Format

Send to

Choose Destination
Immunity. 2016 May 17;44(5):1069-78. doi: 10.1016/j.immuni.2016.04.023.

Targeting T Cell Co-receptors for Cancer Therapy.

Author information

1
Melanoma and Immunotherapeutics Service, Department of Medicine, Memorial Sloan Kettering Cancer Center, New York, NY 10065, USA; Weill Cornell Medical College, Cornell University, New York, NY 10065, USA. Electronic address: callaham@mskcc.org.
2
Melanoma and Immunotherapeutics Service, Department of Medicine, Memorial Sloan Kettering Cancer Center, New York, NY 10065, USA; Weill Cornell Medical College, Cornell University, New York, NY 10065, USA.
3
Melanoma and Immunotherapeutics Service, Department of Medicine, Memorial Sloan Kettering Cancer Center, New York, NY 10065, USA; Weill Cornell Medical College, Cornell University, New York, NY 10065, USA; Ludwig Center for Cancer Immunotherapy, Memorial Sloan Kettering Cancer Center, New York, NY 10065, USA.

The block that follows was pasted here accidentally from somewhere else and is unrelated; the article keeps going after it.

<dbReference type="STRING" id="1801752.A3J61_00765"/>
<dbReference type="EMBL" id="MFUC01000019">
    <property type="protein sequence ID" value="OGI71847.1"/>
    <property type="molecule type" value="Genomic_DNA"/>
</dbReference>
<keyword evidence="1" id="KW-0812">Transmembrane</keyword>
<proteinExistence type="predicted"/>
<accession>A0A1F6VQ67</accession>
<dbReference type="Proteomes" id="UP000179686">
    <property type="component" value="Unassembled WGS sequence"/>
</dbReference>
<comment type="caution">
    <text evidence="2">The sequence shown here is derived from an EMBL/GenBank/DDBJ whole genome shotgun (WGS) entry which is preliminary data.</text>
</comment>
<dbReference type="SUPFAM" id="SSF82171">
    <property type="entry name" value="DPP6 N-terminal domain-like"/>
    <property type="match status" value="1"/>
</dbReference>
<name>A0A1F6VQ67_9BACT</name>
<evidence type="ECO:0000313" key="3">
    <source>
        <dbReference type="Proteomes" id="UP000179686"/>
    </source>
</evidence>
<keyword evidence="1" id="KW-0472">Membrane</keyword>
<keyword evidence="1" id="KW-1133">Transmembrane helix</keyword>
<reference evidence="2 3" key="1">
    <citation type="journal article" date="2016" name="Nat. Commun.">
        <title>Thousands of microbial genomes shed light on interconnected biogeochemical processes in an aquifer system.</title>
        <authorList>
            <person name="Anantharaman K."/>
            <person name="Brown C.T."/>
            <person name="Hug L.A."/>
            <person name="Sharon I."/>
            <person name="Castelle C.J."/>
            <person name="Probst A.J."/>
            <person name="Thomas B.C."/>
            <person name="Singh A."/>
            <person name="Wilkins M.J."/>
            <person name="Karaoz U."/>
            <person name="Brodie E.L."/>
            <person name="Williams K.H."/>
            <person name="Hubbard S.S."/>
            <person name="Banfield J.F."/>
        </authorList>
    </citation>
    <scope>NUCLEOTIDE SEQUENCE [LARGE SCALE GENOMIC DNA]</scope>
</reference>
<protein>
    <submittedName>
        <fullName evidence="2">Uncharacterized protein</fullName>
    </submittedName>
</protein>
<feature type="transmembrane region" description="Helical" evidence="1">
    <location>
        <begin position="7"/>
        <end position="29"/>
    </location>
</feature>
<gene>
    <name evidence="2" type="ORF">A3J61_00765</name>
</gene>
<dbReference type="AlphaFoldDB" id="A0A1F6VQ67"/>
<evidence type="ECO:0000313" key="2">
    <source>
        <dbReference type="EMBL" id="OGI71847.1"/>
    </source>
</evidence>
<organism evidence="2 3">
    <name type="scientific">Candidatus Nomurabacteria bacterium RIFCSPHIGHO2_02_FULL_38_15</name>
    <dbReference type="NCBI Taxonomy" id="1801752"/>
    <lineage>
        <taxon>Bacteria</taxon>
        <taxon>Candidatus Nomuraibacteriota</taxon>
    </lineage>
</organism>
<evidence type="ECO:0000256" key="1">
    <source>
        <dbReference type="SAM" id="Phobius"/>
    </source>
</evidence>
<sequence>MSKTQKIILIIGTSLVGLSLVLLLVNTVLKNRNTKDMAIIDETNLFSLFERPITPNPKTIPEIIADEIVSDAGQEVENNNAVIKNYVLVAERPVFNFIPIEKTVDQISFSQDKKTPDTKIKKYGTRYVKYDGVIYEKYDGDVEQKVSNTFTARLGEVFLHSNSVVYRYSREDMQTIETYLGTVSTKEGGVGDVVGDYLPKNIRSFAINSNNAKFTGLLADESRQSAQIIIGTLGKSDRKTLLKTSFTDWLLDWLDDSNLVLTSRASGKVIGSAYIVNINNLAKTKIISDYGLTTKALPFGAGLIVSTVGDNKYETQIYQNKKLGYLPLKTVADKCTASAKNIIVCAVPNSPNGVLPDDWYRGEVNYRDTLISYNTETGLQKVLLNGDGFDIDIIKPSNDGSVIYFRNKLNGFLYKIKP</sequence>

Abstract

Checkpoint-blocking antibodies can generate potent anti-tumor responses by encouraging the immune system to seek and destroy cancer cells. At this time, the United States Food and Drug Administration has approved three checkpoint-blocking antibodies in three disease indications, and additional approvals are expected to broaden the clinical scope of immunotherapy. Herein, we review the clinical development of CTLA-4-, PD-1-, and PD-L1-blocking antibodies across tumor types and briefly discuss areas of active investigation of potential biomarkers.

PMID:
27192570
DOI:
10.1016/j.immuni.2016.04.023
[Indexed for MEDLINE]
Free full text

Supplemental Content

Full text links

Icon for Elsevier Science
Loading ...
Support Center